Lake Baikal is the deepest and possibly the oldest lake in the world – it is about 25 million years old. This lake is the hero of myths and legends, the center of shamanism, and an attraction for tourists from all over the world. Since 1996, the Baikal has been included in the UNESCO World Heritage List. Our story today is dedicated to this miracle of nature.
Baikal in numbers
Lake Baikal is located in the center of Asia, at the border of the Irkutsk region and the Republic of Buryatia. Its deepest spot reaches as deep as 1,637 m. Оnly two other lakes in the world have such a depth of more than 1,000 meters: Tanganyika in central Africa (1,470 m) and the Caspian Sea (1,025 m).
336 rivers and streams flow into Baikal, and only one river flows out – the Angara.
The lake is 636 kilometers long, its width varies from 20 to 80 kilometers. Its surface area is more than 31 thousand square kilometers which is approximately equal to the area of such countries as Belgium, Netherlands or Denmark. By the surface area, the Baikal ranks at the sixth place among the largest lakes in the world. The length of its coastline is about 2,100 km.
Lake Baikal stores almost a quarter of the world’s freshwater reserves. Its waters are famous for being the cleanest and most transparent in the world. In winter, when the lake freezes, individual stones and various objects are visible at a depth of 40m. In summer and autumn, when a mass of plant and animal organisms develop in sun-heated water, its transparency decreases to 8-10m.
The shores of lake Baikal continue to spread by about two centimeters per year. According to scientists, instead of becoming old and dying, like most lakes, the Baikal actually can grow into a new ocean. Baikal already looks like an ocean with its deep-sea basins, high waves, storms, and significant magnitudes of magnetic anomalies.
Baikal as a living organism
Today 1,850 species of animals and 850 species of plants find their home in lake Baikal and on its shores, many of them are endemic, i.e. found only on Lake Baikal.
The main wealth of Lake Baikal is in the abundance of various species of fish. The first place amongst them is occupied by omul, whitefish, grayling, ob, roach, sturgeon, taimen, lenok, burbot, perch, ide, pike, and roach. Another fish that is commonly found on Lake Baikal is called the golomyanka (Callianimus baicalensis). This is a transparent fish without scales and a swimming bladder whose body is composed to 35% of fat. The length of females of the golomyanka reaches 25 cm, males – up to 16 cm.
Another recognizable symbol of Baikal is the Baikal seal (nerpa) whose commercial capture is prohibited. The nerpa is the only mammal living in the waters of the “Siberian Sea”. This is one of the three freshwater seals in the world. Like most species living in the lake, the Baikal nerpa is endemic to the region. Its diet consists mainly of golomyanka fish. It is a very sweet, harmless and extremely photogenic creature.
The Baikal’s water is low mineralized and rather cold. In August, at shallow depths, the water warms up to 13-17 degrees, and at a depth of over 1600 meters, the temperature reaches only 3.2 degrees. However strange, most living organisms live exactly in these bottom layers with the greatest depths, high pressure, and low temperatures. There are more than 1,000 species of cold-resistant algae in Baikal, which – as well as invertebrates and bacteria – purify water. They oxidize pollutants by absorbing oxygen from the atmosphere. As a result, carbon dioxide is released back into the atmosphere. The lake breathes like a living creature.
Often during severe winter frosts, cracks start breaking the surface ice into separate fields. The length of such cracks reaches 10-30 km, and the width is 2-3 m. Breaks occur annually in approximately the same areas of the lake. They are accompanied by a loud bang, resembling peals of thunder or gunfire. To a person who is standing on ice at that moment, it seems like the ice is breaking just under his feet and he will now fall into the abyss. But thanks to these cracks in the ice, the fish in the lake do not die from a lack of oxygen. Sun rays penetrate easily through the transparent Baikal ice, therefore, planktonic algae that produce oxygen rapidly develop in the water.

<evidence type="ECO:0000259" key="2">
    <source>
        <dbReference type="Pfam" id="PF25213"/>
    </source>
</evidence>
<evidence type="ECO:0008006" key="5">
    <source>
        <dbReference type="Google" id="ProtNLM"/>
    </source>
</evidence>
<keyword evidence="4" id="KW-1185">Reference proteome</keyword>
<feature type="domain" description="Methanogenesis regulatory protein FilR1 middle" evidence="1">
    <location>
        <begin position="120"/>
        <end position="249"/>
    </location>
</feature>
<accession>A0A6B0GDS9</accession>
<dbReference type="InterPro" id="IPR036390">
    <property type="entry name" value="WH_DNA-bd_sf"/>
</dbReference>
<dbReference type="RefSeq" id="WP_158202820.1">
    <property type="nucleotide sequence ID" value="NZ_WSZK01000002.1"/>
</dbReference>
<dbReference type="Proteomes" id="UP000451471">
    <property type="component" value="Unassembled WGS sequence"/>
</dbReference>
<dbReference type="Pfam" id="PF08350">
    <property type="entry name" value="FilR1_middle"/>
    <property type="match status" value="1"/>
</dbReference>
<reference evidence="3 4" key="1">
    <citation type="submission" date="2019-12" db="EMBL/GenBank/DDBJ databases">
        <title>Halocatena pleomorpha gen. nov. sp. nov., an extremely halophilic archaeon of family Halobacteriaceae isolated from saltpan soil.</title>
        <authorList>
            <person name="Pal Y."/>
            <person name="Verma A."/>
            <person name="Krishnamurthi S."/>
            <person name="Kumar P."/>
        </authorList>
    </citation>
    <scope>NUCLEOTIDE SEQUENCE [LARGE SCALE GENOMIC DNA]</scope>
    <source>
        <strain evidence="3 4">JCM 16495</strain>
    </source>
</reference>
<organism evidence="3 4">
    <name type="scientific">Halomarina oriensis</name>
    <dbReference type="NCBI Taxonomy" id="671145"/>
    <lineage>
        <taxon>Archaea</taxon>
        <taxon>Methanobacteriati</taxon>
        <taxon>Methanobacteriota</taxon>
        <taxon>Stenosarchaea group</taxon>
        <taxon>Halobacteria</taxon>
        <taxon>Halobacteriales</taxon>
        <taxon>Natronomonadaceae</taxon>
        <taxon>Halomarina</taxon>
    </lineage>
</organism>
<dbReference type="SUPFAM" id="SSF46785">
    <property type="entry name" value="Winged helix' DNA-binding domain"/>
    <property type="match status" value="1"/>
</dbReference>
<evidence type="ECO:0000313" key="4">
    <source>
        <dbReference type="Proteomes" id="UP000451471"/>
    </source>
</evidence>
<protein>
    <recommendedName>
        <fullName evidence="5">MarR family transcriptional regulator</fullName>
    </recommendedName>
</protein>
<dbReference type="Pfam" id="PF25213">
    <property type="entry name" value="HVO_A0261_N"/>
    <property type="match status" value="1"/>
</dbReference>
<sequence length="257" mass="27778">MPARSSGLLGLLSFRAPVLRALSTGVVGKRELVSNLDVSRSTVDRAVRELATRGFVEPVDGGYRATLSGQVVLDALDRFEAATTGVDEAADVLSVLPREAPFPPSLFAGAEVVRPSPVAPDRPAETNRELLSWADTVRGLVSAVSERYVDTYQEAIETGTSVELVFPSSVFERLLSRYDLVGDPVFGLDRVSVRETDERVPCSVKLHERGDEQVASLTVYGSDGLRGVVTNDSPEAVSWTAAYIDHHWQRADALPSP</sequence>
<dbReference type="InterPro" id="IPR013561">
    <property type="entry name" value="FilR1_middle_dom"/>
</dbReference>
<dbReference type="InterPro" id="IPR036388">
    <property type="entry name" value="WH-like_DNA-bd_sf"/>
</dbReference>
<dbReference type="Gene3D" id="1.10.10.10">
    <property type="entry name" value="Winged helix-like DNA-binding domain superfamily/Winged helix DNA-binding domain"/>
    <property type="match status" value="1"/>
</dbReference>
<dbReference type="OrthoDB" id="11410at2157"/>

Mysteries of Baikal
The crystal waters of Lake Baikal conceal many mysteries. Some legends and stories about the lake maneuver on the brink of mysticism and real stories. For example, researchers have discovered at the bottom of Lake Baikal many meteorite debris and inexplicable linear locations of underwater stones. Some believe that the waters of the lake store the Pandora’s box. Others claim that Kolchak’s gold reserves and Genghis Khan’s gold reserves are hidden right there. There are also witnesses who claim that a UFO track passes over the lake.
The Baikal ice presents scientists with many mysteries. In the 1930s, specialists discovered unusual forms of ice that are only to be found in Lake Baikal. For example, cone-shaped ice hills up to 6 meters high, hollow inside. They resemble ice tents, open in the direction opposite to the shore. These hills can be located separately, and sometimes they form miniature “mountain ranges”.
Local residents, fishing in their boats in the lake, have repeatedly seen realistic mirages. The most common of them are castles, ancient ships and islands. Scientists explain this phenomenon very simply: the deep waters of the lake never warm up, remaining cold even in the hot summer, and the air above the smooth surface is warm, which creates a resonance. Different in density, the layers of air refract the sunrays, a phenomenon that forms pictures. Locals call them “holomenitsa”. This is a phenomenon on Lake Baikal, when on the horizon you can see objects that are actually 40 kilometers away.
On the island of Olkhon (the largest island of Lake Baikal), not only are there mirages, but also a scary funnel which forms spontaneously regardless of meteorological conditions. To see it, you need to move in a southeast direction from the island, about 30 kilometers from it there is a place called the Devil’s Funnel. A couple of times a year, in full calm, the elements here begin to rampage forming a rotating column of water. Scientists offer several versions of the origins of this phenomenon. One of them is based on the assumption that local dips in the bottom of Lake Baikal get quickly filled with water which leads to the formation of a whirlpool on the surface. According to another theory, two local countercurrent flows collide at the spot of the formation of the funnel. The directions and strength of these currents depends on the time of year and weather, so under certain conditions, water flows move strictly towards each other. Such an interaction of countercurrents can indeed lead to very powerful whirlpools.